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Childhood IQ and survival to 79: Follow-up of 94% of the Scottish Mental Survey 1947

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  • Iva Čukić
  • Caroline E. Brett
  • Catherine M. Calvin
  • G. David Batty
  • Ian J. Deary

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http://linkinghub.elsevier.com/retrieve/pii/S0160289616302367
Original languageEnglish
Pages (from-to)45-50
JournalIntelligence
Volume63
Early online date1 Jul 2017
DOIs
Publication statusE-pub ahead of print - 1 Jul 2017

Abstract

Objective

To extend previous literature that suggests higher IQ in youth is associated with living longer. Previous studies have been unable to assess reliably whether the effect differs across sexes and ages of death, and whether the effect is graded across different levels of IQ.

Methods

We test IQ-survival associations in 94% of the near-entire population born in Scotland in 1936 who took an IQ test at age 11 (n = 70,805) and were traced in a 68-year follow-up.

Results

Higher IQ at age 11 years was associated with a lower risk of death (HR = 0.80, 95% CI = 0.79, 0.81). The decline in risk across categories of IQ scores was graded across the full range with the effect slightly stronger in women (HR = 0.79, 95% CI = 0.77, 0.80) than in men (HR = 0.82, 95% CI = 0.81, 0.84). Higher IQ had a significantly stronger association with death before and including age 65 (HR = 0.76, 95% CI = 0.74, 0.77) than in those participants who died at an older age (HR = 0.79, 95% CI = 0.78, 0.80).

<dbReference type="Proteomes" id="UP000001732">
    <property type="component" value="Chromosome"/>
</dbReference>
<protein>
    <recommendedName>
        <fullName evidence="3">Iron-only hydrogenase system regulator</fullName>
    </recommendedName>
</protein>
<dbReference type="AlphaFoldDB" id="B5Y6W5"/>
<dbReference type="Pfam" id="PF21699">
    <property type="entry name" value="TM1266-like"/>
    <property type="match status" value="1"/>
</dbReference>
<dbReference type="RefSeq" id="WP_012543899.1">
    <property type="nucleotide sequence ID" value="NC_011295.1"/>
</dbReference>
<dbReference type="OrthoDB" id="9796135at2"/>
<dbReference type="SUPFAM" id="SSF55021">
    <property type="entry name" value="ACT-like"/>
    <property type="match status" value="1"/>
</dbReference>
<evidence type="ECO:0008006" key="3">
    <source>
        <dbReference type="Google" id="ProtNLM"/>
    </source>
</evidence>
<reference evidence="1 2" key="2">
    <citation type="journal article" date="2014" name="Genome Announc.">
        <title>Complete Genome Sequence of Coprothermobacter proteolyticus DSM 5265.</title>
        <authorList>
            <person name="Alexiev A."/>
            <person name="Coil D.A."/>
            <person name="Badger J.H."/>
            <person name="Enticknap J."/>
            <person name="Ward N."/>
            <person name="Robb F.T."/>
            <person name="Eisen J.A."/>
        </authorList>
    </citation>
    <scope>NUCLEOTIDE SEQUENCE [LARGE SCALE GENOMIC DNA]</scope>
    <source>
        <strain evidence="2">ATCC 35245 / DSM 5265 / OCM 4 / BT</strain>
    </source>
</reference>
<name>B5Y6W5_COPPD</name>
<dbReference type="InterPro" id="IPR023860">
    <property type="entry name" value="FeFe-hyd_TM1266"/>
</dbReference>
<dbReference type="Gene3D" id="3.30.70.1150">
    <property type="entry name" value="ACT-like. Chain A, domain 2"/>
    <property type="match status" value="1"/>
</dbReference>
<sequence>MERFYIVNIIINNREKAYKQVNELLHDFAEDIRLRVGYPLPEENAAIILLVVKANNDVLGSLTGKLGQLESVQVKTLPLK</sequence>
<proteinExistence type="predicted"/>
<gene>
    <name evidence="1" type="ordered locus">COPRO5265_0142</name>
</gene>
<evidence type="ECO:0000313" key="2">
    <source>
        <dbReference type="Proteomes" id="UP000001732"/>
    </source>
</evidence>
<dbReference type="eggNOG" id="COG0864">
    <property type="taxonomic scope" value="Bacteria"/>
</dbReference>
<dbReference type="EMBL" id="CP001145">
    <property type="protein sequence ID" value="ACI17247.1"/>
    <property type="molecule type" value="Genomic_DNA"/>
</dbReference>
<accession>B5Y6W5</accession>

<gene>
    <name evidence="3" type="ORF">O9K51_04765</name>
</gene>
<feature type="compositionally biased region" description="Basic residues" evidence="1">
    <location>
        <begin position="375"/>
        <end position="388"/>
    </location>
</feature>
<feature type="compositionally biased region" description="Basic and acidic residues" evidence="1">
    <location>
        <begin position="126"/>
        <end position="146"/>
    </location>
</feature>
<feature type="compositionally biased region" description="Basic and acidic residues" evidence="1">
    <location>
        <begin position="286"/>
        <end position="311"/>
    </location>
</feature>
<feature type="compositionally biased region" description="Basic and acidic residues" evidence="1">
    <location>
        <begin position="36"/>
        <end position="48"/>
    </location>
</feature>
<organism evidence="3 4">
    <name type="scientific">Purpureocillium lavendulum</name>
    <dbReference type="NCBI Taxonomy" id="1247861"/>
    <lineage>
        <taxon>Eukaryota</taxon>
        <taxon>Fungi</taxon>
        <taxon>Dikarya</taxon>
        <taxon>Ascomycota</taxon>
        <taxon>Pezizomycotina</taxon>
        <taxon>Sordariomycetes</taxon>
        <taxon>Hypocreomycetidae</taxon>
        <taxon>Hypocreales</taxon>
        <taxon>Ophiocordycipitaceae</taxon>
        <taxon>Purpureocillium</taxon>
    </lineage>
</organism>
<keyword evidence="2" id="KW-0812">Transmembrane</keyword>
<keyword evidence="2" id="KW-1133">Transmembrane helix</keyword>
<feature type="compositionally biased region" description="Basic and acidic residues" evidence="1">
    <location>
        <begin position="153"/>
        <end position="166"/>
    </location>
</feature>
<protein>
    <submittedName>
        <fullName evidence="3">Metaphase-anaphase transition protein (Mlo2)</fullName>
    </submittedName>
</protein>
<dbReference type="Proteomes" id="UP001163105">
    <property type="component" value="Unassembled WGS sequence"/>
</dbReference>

Conclusions

Higher childhood IQ is associated with lower risk of all-cause mortality in both men and women. This is the only near-entire population study to date that examines the association between childhood IQ and mortality across most of the human life course.

    Research areas

  • childhood intelligence, IQ, all-cause mortality, SMS1947, sex differences

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